The dependent Monastery of the Holy Archangels was closer to the city
of Athens, had more spacious sites, and offered more security to the monks. Therefore
the order was reversed and, from that point on, the Monastery of Kareas, according
to the same Sigil of the Patriarch, became subsidiary to the dominant Monastery
of the Holy Archangels, "Petraki’s".
From that point on, the Monastery of Kareas - as dependent on the
dominant Monastery of "Petraki's" - become "Vakoufi" (Monastery property).
Then, following a petition of the "Petraki's" Monastery - because it
failed to pay the heavy taxation - became subject to Sultana Mihrisah (mother
of Soultan Selim III, 1770-1807 A.D.). Thus the Monastery was attached to a poorhouse
the condition that it would pay a yearly contribution.
Concurrently with the administrative modifications, as stated in the
same Sigil, the Monastery of Holy Archangels and its Dependent monasteries became
ecclesiastically subsidiaries to the Patriarchate.
From that time on, the Monastery of Saint John Kareas became more
deserted progressively and fell into decline. It continued to be Dependent on
the Petrakis. Monastery, and the future and progress of the two Monasteries coincided
for approximately the next two centuries.
Following its decline into a Dependent Monastery, Kareas was not used
to the advantage of the dominant Monastery of "Petraki’s". It was rather
used solely as a financial resource, offering profits from its quarries, as well
as from its pastures.
During the reconstruction of the Modern Greek state, following the
revolution and the ruling of the nation by the Bavarians, after publication of
the Royal Decree of the 25th of September 1833, "regarding the Monasteries of
the kingdom of Greece", it was commanded by the Prefecture of Attica and Viotia,
to the Abbot Dionysios of Petrakis Monastery, to relocate the soonest possible,
"along with all the brotherhood", to a new location, possibly to the old dominant
Monastery of Kareas, because the area of the Petrakis Monastery was considered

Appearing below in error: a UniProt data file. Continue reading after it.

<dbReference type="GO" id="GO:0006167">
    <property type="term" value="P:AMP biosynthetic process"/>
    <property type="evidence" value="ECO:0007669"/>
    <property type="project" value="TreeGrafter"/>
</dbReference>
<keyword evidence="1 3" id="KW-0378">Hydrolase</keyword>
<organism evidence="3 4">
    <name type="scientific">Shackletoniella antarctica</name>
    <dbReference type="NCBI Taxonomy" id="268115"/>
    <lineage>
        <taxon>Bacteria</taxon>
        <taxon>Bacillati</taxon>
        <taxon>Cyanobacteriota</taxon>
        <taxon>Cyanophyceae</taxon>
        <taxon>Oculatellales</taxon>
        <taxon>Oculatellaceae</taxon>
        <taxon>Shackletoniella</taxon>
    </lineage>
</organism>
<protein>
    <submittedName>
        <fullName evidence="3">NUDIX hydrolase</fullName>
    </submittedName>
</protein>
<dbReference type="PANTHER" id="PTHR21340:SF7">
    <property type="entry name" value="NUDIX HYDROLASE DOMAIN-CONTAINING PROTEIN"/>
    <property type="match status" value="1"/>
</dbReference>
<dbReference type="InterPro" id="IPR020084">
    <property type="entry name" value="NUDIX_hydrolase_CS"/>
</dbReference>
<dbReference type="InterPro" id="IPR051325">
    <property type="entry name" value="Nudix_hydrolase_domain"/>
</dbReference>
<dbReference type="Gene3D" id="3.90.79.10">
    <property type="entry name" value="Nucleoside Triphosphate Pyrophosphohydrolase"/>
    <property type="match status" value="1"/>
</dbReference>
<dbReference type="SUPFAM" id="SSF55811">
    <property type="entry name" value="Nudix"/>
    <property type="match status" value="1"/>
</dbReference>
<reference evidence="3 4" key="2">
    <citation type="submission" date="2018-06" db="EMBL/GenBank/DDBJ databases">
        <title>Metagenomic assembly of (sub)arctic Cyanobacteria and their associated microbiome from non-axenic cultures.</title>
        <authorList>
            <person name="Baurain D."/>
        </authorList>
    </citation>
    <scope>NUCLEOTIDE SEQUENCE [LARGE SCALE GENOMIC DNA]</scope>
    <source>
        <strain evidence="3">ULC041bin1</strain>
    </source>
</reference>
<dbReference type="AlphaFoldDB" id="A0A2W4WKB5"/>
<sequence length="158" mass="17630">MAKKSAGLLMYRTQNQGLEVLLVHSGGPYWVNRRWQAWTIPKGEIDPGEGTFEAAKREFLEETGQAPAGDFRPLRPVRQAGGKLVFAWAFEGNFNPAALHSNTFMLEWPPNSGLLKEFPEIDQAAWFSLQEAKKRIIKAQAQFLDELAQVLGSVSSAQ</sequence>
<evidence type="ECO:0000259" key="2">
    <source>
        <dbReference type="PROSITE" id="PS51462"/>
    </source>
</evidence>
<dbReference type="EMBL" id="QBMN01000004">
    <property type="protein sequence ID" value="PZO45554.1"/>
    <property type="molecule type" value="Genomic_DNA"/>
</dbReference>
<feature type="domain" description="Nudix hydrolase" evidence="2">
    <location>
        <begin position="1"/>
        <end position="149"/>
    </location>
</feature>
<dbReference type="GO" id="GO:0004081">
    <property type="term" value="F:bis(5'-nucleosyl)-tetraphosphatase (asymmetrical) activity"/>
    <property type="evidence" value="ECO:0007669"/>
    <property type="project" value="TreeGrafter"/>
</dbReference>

to be appropriate for building a military hospital.
Finally, after putting in several objections and extensive exchanges
of letters and despite the objections of the brotherhood, the Monastery of Kaesariani,
rather than the old Monastery of Kareas, was considered a more appropriate location
to which they moved.
For a short period of time, the Monastery of Petrakis and its Dependent
Monasteries became annexed to the Monastery of Penteli, but they were soon dissociated
from it and returned to their prior status.
Τhe onset of the twentieth century meets the Monastery of Kareas - Dependent
still on the Petraki's Monastery - small, poor, a neglected country Chapel, "a
pitiful sight, with inelegant buildings and extensions that were constructed by
ill-qualified people" (A.D. 17, 1961/62). Despite all that, it continued to draw
and inspire a great number of faithful pilgrims.(...).
With parallel efforts from the Department of Archaeology, "the works
of the quarries were finally terminated before the war. Following the war termination,
the Church building of the Monastery was freed up from the remains of the quarry,
freeing up a narrow area around it that protected it from further damage" (as
The Board of Trustees of Byzantine Antiquities designed a "programme
for the restoration and proper presentation of the Monastery, which, following
the approval of the Department of Archaeology, began to operate in March of 1963."
During the reconstruction works, "masses of stones and marble remains, which were
hanging over the Church were removed... revealing a series of quarters with arch-tops,
along the northwestern side of the grounds. During the clean up of one of those
quarters, a limestone was found, with the year 1712 engraved on it... dating of
course the year of the construction" (as stated above).
The construction works of the Monastery, with expenses of the Archaeology
Department, were continued till the year 1971. It is worth mentioning that during
those works, specifically in 1968, a copper coin of Alexios I, Komninos, was found.
A new era began for the Monastery of Kareas, in May of 1971, when
a newly-formed Sisterhood inhabited the Monastery.(...).